Leadership for Meal Programs Increases Meals
“It is a strategy I think a community could use to jump start their program, and then talk about how to reduce the centralization after a year or more of successful meals. Since we have quite slowly added new households it is quite clear that our successful meals program is what has helped get more people involved in it.”
This is a quote from a current thread on the cohousing discussion list, Cohousing-L, about how communities with active meal programs, 3+ a week on a regular basis, organize them. What keeps them going? One of the features that seems to be common is a central person or team that organizes them. Schedules, monitors, matches people up, etc. This is a good example of how sociocratic governance of meals, and other programs, would work.
Organization in sociocracy consists of two parts:
1. POLICY & PLANNING is done on the basis of equality and collaboration. Everyone—the membership, the board, a team—sits in a circle (figuratively speaking) with equal authority and respect to decide what they want/need, what it will require, how they will pay for it, and who will do what. And they decide who will lead.
This would usually be done with an initial ideas generating meeting, the writing of a proposal, and another meeting to discuss, amend, and adopt the proposal by consent. These steps would be repeated as necessary until a proposal is accepted. A leader would be elected using the sociocratic elections process.
2. OPERATIONS is the implementation of the Policies and Plans and is done fairly autocratically. Effective and productive execution needs a Leader who can say, “the buck stops here,” a person who is has the authority to make decisions. A person who will report back on whether something works or not. Leadership might be a shared responsibility between two people but that is often difficult for other people to sort out and it makes communications more difficult. Confusing or contradictory Leadership will sink the ship.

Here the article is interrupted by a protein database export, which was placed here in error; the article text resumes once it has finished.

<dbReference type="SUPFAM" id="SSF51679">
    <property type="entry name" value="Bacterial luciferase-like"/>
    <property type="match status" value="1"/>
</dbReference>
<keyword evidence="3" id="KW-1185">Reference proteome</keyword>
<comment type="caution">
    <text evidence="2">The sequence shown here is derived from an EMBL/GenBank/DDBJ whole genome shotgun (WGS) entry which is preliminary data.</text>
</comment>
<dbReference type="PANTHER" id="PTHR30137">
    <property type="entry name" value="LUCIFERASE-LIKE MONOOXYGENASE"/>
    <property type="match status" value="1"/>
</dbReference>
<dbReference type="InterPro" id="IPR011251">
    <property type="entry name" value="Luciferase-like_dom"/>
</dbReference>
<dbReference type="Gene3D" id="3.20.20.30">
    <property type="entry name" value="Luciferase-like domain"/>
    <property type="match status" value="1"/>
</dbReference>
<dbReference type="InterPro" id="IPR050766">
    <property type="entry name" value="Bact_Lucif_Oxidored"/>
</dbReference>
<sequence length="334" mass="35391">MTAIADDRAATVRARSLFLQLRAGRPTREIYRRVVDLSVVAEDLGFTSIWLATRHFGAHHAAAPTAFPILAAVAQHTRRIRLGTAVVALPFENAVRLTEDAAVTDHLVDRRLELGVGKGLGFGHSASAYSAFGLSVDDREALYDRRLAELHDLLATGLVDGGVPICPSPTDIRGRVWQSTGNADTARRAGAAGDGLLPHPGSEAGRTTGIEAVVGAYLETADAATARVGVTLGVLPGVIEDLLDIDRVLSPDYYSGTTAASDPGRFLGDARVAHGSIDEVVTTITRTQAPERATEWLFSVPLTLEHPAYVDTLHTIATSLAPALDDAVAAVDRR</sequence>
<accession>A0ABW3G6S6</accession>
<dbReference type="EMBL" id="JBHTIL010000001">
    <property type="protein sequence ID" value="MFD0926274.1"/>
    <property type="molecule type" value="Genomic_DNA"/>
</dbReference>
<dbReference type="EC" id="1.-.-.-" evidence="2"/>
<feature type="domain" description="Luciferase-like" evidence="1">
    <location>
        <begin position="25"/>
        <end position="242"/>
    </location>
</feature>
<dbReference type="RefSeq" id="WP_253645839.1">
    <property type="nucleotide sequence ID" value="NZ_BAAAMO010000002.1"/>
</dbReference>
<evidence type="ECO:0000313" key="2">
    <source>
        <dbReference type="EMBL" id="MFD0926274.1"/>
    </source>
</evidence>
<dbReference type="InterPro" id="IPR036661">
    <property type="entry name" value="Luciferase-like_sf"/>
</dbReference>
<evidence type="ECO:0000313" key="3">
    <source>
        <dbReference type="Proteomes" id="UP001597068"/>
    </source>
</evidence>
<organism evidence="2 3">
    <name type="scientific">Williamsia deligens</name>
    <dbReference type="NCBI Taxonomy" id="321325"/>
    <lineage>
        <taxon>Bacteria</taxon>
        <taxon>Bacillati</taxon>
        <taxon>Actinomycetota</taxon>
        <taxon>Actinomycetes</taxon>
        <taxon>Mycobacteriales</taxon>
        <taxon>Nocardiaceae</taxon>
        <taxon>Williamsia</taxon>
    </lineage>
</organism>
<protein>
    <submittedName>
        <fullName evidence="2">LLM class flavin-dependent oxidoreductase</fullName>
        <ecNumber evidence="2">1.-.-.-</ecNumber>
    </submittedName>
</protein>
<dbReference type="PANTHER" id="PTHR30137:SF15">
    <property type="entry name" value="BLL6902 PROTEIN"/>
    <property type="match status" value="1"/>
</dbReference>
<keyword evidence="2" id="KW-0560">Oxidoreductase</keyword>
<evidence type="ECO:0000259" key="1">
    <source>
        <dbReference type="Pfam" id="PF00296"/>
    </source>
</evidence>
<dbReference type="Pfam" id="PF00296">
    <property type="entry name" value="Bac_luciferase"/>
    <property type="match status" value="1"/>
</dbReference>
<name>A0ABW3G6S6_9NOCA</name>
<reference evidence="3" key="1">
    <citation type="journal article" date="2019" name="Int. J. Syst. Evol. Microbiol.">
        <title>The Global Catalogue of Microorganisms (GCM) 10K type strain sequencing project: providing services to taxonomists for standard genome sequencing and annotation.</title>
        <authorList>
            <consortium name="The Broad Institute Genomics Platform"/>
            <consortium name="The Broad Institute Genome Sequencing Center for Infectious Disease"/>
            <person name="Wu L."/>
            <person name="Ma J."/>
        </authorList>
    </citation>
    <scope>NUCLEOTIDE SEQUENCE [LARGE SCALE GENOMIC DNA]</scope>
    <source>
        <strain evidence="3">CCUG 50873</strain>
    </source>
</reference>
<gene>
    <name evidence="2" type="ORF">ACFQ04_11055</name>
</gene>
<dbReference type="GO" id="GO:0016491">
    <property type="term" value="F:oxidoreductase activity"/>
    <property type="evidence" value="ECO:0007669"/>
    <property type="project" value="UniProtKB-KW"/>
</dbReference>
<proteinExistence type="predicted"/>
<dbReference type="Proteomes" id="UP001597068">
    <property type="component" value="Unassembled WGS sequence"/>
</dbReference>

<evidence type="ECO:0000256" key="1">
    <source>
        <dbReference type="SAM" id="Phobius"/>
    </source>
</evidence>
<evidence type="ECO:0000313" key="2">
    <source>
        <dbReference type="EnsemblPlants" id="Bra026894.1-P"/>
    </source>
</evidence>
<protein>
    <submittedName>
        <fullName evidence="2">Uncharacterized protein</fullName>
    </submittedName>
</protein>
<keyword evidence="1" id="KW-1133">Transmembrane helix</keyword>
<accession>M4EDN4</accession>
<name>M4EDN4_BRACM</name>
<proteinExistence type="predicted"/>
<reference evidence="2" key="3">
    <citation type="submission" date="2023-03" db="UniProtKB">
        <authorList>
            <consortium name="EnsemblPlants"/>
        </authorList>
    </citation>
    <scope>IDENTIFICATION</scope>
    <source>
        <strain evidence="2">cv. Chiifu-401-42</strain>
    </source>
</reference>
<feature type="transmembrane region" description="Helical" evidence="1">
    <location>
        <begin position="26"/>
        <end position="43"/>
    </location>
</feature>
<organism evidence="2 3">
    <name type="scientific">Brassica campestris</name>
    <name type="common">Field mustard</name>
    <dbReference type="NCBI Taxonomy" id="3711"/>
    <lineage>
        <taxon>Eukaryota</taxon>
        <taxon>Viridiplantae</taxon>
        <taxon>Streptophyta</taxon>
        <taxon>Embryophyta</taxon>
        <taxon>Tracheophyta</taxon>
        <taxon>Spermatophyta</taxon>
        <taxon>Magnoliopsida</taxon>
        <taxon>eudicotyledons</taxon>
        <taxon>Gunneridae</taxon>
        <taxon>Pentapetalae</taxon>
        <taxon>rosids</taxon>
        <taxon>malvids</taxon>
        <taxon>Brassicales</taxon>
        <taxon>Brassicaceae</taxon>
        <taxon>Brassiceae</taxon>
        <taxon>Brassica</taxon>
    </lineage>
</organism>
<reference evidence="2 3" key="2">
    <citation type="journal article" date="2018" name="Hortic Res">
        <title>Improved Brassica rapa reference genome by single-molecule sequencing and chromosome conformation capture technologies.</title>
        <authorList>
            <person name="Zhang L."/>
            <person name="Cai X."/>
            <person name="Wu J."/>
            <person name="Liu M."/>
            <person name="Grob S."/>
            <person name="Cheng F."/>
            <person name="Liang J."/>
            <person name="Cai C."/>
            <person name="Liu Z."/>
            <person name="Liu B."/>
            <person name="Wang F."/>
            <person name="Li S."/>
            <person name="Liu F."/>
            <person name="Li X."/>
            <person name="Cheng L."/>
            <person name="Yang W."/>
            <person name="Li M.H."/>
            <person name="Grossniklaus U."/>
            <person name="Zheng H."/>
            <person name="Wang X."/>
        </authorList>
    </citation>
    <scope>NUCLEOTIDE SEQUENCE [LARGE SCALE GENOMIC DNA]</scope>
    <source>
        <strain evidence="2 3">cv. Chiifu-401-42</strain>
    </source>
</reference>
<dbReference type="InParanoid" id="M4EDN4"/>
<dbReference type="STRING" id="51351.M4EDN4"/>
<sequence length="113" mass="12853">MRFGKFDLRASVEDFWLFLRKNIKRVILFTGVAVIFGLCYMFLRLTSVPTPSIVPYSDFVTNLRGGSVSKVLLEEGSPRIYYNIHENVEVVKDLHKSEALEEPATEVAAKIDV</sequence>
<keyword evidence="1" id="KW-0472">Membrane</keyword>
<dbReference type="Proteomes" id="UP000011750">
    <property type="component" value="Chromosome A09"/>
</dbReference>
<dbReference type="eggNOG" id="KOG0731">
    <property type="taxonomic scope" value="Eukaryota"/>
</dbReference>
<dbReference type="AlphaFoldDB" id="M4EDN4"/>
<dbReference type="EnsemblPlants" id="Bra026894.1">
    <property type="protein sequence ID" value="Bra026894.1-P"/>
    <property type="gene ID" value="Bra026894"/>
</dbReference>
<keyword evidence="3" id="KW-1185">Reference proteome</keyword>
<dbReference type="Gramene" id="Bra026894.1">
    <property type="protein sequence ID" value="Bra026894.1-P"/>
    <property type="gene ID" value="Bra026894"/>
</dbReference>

Not choosing a Leader is often a failure on the part of the membership, board, or team to accept responsibility for making a decision and/or develop and support leaders once chosen.
The Leader makes decisions and acts within the approved Policies and Plans. Everyone knows the Leader is in charge and is in charge because everyone decided they were the best available person for the job. Grousing about the Leader will get you no where and action will be hit and miss. Effectiveness and productivity will decline if not come to a halt.
Action without a Leader is like herding cats. It works with two and maybe three cats. Otherwise forget it — unless you have a lot of smelly cat food available for rewards. Cohousing doesn’t run on cat food.
If a decision comes up that hasn’t been answered by the circle, the leader makes that decision on the spot and “argues about it later.” A special meeting can be called to address the decision or it can wait until the next scheduled meeting. But life can go on because the leader has the authority to make decisions.
If you think you don’t need Policies and Leaders, read “The Tyranny of Structurelessness” by Jo Freeman:
(I realize I’ve posted the “Tyranny of Structurelessness” before but it truly is a wonderful analysis of what “really” happens in leaderless groups — it becomes personality driven or ineffective.)
If you do implement a leadership program, please let me know how it goes. sharon [at] sharonvillines [dot] com
Category: Common Melas
Tags: Conflict Resolution, Delegation/Committees, Food, Group Process, Meals & Recipes